Facebook Hardware Chief Andrew Bosworth says the smart glasses they are developing with Ray-Ban will arrive "sooner than later" in 2021 but less the highly anticipated augmented reality's digital overlay technology.
"We're excited about it but we don't want to over-hype it'" Bosworth told Bloomberg, adding that they do not even use augmented reality, "we're just calling it 'smart glasses."
Facebook 'Smart Glasses' Does Not Have Augmented Reality
Back in 2017, Mark Zuckerberg first announced Facebook's plans to develop augmented reality (AR) glasses and has since designed some camera features, which would allow people to project digital photos such as face-distorting image filters. The social media giant has also invested much into hardware development throughout the years such as launching the video device Portal and purchasing Oculus, a virtual-reality (VR) startup.
Facebook has also employed over 6,000 employees for its AR, VR, and hardware teams, which is much larger than the staff who worked on making billion-user apps WhatsApp and Instagram.
However, Bosworth said Facebook does not want to hype the product too much. "We're being quite coy about which functionality precisely we are providing," he added, according to Bloomberg. Yet, he noted the smart glasses "are certainly connected glasses," which would provide numerous functionalities.
Facebook-Ray-Ban Partnership to produce AR Glasses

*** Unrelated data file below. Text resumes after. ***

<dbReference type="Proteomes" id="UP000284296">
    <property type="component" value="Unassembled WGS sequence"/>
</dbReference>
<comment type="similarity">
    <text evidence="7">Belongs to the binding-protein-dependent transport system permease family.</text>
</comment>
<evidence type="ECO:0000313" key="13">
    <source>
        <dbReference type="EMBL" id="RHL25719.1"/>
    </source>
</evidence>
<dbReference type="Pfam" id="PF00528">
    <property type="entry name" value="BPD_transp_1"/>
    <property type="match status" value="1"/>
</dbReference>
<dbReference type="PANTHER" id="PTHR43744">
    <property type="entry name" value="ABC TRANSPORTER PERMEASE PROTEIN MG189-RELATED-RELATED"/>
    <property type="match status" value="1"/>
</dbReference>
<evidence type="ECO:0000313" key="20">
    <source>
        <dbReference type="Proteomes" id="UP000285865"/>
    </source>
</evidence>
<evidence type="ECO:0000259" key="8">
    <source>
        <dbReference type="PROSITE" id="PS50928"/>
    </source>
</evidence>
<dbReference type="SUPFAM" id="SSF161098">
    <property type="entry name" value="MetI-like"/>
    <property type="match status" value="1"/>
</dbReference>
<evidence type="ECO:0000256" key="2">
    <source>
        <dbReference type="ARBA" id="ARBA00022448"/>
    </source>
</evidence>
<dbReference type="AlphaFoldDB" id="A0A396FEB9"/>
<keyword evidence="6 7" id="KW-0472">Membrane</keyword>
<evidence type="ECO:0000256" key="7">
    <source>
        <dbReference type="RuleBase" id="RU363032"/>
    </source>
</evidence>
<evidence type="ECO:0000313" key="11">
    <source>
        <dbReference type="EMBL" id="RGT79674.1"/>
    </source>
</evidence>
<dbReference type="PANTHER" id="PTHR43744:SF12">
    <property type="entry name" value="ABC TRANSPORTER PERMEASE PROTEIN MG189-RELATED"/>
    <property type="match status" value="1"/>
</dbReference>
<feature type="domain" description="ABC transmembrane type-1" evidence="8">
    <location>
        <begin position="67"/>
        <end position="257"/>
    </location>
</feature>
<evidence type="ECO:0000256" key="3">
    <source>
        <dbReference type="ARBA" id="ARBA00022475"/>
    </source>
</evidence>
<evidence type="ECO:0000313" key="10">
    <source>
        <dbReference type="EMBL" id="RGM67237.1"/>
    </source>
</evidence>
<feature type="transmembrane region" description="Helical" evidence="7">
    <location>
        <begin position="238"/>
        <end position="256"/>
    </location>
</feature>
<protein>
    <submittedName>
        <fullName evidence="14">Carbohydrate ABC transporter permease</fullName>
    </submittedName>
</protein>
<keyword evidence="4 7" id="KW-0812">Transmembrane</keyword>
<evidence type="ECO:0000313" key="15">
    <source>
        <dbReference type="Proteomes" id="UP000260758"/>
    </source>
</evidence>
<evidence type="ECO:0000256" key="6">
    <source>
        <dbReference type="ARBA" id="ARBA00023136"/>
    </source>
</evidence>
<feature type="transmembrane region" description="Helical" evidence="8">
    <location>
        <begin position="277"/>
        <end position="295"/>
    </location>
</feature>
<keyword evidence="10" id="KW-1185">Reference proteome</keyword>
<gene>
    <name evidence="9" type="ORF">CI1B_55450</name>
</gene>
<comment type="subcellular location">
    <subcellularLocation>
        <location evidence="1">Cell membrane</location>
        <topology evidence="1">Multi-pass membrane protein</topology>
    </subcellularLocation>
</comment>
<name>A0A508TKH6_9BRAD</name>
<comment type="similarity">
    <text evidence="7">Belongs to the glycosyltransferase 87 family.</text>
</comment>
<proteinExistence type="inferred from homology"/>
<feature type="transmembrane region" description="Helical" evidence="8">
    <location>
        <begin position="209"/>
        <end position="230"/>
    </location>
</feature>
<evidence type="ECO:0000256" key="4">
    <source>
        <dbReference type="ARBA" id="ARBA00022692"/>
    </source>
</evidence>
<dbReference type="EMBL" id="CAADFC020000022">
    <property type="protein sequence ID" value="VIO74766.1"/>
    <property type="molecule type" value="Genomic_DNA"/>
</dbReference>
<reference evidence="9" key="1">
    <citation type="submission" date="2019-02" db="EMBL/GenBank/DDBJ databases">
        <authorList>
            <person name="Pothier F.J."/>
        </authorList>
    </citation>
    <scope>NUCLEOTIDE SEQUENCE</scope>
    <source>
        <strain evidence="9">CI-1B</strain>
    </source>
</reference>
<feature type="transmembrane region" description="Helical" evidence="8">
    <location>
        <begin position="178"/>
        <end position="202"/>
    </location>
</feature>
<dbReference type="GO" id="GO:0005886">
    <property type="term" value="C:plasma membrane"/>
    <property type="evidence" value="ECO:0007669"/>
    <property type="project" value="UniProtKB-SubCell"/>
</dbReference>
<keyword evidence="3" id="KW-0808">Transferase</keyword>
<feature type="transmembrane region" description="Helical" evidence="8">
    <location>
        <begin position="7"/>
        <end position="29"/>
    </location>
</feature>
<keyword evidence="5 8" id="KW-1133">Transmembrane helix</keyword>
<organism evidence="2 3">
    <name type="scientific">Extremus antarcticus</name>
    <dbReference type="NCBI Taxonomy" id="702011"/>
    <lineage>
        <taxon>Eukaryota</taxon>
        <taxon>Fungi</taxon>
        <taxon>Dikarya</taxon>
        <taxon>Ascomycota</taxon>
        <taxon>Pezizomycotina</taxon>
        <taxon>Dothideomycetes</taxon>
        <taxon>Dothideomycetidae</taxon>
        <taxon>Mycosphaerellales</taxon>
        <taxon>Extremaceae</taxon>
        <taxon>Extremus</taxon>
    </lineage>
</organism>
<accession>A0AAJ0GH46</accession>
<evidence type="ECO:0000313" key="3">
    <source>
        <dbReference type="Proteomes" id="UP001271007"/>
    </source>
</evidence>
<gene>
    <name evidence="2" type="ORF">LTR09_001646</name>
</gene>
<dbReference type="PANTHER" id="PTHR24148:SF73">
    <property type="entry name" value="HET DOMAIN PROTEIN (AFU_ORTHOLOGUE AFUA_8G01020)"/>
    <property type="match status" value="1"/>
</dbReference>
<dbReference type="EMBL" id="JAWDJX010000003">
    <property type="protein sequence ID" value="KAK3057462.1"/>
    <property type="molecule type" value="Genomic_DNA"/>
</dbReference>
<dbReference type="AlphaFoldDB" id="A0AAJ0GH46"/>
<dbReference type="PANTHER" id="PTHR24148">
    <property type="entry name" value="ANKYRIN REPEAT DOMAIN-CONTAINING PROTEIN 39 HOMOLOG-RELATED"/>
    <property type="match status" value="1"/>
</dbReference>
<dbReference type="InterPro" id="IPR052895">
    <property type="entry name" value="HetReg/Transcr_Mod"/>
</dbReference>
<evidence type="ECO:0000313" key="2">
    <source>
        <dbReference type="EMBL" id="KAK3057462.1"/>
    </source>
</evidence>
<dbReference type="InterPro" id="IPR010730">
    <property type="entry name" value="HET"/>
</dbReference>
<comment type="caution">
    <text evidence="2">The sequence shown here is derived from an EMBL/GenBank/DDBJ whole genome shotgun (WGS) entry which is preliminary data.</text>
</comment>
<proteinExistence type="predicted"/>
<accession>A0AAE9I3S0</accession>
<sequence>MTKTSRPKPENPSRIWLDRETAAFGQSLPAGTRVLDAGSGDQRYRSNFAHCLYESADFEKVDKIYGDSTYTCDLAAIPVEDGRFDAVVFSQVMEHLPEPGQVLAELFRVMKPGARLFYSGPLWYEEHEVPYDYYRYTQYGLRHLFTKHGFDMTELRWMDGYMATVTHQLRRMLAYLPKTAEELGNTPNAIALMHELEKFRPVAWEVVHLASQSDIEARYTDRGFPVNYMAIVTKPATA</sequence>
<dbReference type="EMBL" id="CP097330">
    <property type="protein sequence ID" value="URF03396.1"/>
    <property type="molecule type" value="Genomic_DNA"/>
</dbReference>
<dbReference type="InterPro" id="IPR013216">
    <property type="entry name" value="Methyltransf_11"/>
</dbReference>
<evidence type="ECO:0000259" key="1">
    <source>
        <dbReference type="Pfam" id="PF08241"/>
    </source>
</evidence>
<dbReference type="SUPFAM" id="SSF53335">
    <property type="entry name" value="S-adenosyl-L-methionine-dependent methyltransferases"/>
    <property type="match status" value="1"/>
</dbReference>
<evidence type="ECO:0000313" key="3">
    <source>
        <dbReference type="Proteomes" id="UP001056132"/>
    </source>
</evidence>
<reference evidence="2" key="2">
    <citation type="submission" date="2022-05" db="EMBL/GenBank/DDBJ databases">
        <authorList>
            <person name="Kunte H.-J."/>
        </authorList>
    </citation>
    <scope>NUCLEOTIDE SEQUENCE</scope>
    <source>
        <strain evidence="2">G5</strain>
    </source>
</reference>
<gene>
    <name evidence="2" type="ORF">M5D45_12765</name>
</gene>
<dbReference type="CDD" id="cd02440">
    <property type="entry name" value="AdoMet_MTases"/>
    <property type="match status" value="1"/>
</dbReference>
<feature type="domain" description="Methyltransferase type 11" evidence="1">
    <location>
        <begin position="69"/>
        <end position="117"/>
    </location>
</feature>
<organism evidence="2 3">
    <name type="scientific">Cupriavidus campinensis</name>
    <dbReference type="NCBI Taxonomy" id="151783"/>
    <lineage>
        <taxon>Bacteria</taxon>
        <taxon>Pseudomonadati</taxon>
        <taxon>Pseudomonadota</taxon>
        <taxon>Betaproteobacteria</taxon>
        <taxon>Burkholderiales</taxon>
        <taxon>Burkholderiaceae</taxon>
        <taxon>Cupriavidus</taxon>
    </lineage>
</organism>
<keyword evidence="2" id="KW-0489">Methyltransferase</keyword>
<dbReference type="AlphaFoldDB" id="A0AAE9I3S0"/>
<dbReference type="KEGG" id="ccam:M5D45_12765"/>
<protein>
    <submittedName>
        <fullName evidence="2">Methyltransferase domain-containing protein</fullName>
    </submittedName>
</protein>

The Facebook-Ray-Ban partnership is focused in creating the smart glasses, with the help of Ray-Ban's parent company Luxottica Group SpA. In September, it was announced by Facebook VP of Reality Lab Hugo Barra in Twitter saying "The future will be a classic and it's coming in 2021."
Beyond thrilled to finally share a sneak peek of our Facebook partnership with Ray-Ban! Our first smart glasses will launch next year, and that’s just the beginning… The future will be a classic and it's coming in 2021 😎 pic.twitter.com/l9992ZQGoy— Hugo Barra (@hbarra) September 16, 2020
Zuckerberg is a huge fan of both VR and AR. Back in September, Facebook announced the launch of "Project Aria," which was initially touted as a research project to build its first generation of wearable AR devices.
However, the initial version of Facebook's smart glasses will not provide promised AR technology, which would blend the physical and digital worlds through lens. Yet, these glasses are part of the company's long-term effort to create the next huge computing platform after smartphones.
While Bosworth was mum about the included features for Facebook's smart glasses, he said the product will still be aligned with Facebook's AR broader philosophy. That is to enhance presence by building technology peripheral between human interactions.
The company executive cited an example between parents who are trying to record their experiences with their young children. It they would still be picking up their phones, they might have already missed the moment. If they were able to capture the moment, they would end up "watching the real event" on their phone. In contrast, if they have the right technology, they will be able to record the memory while enjoying the moment at the same time.
Facebook is the latest company to create smart glasses. Google was the first to develop the Google Glass in 2012, although the product did not succeed as a consumer device. It was rolled it via an extravagant product demo, in which skydivers used the device to stream their jumps.
After allowing "Glass Explorers" to test the Glass for a month before reaching the market, it raised privacy issues as the product's camera can violate privacy laws in certain locations.
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Written by CJ Robles